Research Activities >>Ultra Sonic NDE >>
 
     
  Phased Array NDT
  Phased Array Imaging on Pipes for Fatigue Crack Imaging
  Single Element SAFT for improved detection of defects   
  Matched Filter based SAFT
     
  Guided Waves NDT
  Pipe Support Inspector using Circumferential Guided Waves
  Circumferential Guided Waves Simulations
  Storage Tank Floor Corrosion Detection and Imaging
  Guided wave Imaging of Complex Thin Ti Welds
  Time Reversal Techniques for Lamb Wave Imaging
     
  Electromagnetic Transduction
  EMATs based Guided Waves Applications
  EMF Transduction for non-conducting non- magnetic materials
     
  Time of Flight Diffraction Technique
  TOFD for Thin Structures
  TOFD for Complex Structures
  Simulation of TOFD using Ray Tracing
  Shear Wave TOFD (S-TOFD) Technique
  Spectral Element Method (SEM) Simulation of TOFD
  Point Source Correlation Technique (PSCT) for TOFD
  POD Models for TOFD
     
 
    Phased Array NDT :
     
    Phased Array Imaging of Fatigue Cracks in Pipes
 
 
  
   This work involves the experimental sizing of fatigue crack profiles that are initiated from artificially made circumferential starter notches in stainless steel (SS) pipes, of 169 mm outer diameter and 14.33 mm thickness, that were subjected to cyclic bending loads in a four point bending load arrangement using two NDE methods: (a) Phased Array Ultrasonic Technique, and (b) Alternating Current Potential Drop (ACPD) techniques.

The Phased array ultrasonic technique was successfully used to monitor and estimate crack growth in two SS pipes subjected to fatigue loading in a four point bending setup. The crack profiles estimated using Phased array, were also compared with the beach marks generated purposely on the fracture surface and the crack profiles estimated using ACPD technique and a good correlation was observed. Phased array data was found to oversize the crack size for the first pipe while ACPD technique data was closer to the beach mark data. But in the case of the second pipe, the phased array estimate of the crack profile matched better with the beach marks as compared to the ACPD data. A two-dimensional ray tracing model was developed to simulate the phased array experiments on pipes and the simulation results were compared with the experimental results. The results obtained from experiments confirm the validity of the simulations. The simulations were then extended to study the signals obtained for three typical crack configurations.


Measured size of the crack at the notch centre
Measured size of the crack at the notch centre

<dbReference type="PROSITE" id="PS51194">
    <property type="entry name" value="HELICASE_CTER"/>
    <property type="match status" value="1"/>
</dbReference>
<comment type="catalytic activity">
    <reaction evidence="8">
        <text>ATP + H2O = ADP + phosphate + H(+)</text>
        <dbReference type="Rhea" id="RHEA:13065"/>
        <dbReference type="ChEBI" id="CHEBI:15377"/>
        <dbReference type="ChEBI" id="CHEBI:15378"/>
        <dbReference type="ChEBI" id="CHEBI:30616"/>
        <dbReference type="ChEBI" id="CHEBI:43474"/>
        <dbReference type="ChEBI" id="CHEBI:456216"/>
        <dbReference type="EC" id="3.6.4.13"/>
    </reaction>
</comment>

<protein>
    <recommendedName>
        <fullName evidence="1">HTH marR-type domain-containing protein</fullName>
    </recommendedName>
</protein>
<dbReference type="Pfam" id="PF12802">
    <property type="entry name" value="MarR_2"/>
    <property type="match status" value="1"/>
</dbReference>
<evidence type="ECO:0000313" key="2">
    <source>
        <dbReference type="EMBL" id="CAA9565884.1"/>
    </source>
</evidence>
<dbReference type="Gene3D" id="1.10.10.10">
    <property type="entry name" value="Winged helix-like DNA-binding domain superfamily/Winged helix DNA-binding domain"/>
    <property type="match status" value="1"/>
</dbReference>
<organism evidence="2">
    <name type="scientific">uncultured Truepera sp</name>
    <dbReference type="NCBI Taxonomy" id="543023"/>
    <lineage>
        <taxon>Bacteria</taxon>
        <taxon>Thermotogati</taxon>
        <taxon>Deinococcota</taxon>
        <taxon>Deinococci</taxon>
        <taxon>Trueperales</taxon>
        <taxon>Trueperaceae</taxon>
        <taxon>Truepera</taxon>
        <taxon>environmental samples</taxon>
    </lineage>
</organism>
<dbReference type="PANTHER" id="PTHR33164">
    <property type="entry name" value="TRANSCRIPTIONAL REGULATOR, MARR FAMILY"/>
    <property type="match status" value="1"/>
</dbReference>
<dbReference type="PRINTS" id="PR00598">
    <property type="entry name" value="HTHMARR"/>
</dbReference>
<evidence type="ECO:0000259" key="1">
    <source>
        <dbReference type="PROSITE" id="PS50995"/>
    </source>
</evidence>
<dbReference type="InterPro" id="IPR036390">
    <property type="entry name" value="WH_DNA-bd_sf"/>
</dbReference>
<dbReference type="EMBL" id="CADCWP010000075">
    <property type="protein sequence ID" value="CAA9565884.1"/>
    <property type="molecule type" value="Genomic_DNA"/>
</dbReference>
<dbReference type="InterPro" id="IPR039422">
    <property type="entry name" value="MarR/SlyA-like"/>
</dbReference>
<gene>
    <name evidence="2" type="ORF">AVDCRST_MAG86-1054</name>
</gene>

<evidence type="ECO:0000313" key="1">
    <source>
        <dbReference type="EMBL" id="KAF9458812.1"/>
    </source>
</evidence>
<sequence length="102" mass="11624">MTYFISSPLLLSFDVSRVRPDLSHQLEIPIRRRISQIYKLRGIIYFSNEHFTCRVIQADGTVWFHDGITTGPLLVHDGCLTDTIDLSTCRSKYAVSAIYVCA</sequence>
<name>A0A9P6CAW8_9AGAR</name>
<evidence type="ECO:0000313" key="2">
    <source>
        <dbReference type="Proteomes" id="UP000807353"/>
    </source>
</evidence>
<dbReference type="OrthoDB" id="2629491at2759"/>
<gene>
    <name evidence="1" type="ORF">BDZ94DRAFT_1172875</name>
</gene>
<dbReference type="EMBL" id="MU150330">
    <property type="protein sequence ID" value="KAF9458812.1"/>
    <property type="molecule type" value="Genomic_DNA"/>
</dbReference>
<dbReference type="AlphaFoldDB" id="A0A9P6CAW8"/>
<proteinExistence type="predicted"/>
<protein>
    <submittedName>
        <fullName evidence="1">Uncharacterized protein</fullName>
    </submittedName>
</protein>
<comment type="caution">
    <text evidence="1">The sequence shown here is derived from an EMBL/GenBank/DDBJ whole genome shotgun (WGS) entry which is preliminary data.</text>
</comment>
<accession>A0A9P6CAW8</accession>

Cracked Pipe Sample Cross-section
Cracked Pipe Sample Cross-section
 
Fatigue Loading Setup
Fatigue Loading Setup
Crack Profile Imaging

Crack Profile Imaging

   
 

Reference: L. Satyarnarayan, DM. Pukazhendhi, K.Balasubramaniam,  C.V.Krishnamurthy, D.S. Ramachandra Murthy, “Phased Array Ultrasonic Measurement of Fatigue Crack Growth Profiles in Stainless Steel Pipes”, ASME Trans. Journal of Pressure Vessel Technology in press available online (2007)

     

 

 

 
   
Single Element SAFT for improved detection of defects
 

  
A SAFT algorithm was used to synthetically focus the beam off line to obtain the position of the defect. Since the position of the notch tip can be ascertained using SAFT and the thickness of the specimen is known, the difference between the specimen thickness and the position of the notch from the front wall gives the estimated size of the notch.  The experimental B-scan image of the large bottom surface notches (20%, 40%, 60% and 80% of the thickness) and the corresponding SAFT processed B-scan image is given in Figure 1.

The single element scanning feature was then applied on a 24.5 mm (98 % of thickness) bottom notch in the simulation domain to investigate if the technique could be successfully used to image and size near through wall notches also.
The 24.5 mm near through wall notch was simulated using FDTD and was imaged for single element phased array scan. It was seen that the front wall correction algorithm had to be applied to the defect image to separate the notch signal from the front wall echo. The SAFT algorithm was then successfully applied to image and size the defect. The B-scan images of the 24.5 mm (98 % of the thickness) near through wall notch before and after front wall correction and the application of SAFT processing for the FDTD simulated and the experimental cases is shown in Figure 2  respectively.
 
 

Figure 1.B-scan image of the bottom notches of four sizes and the SAFT processed image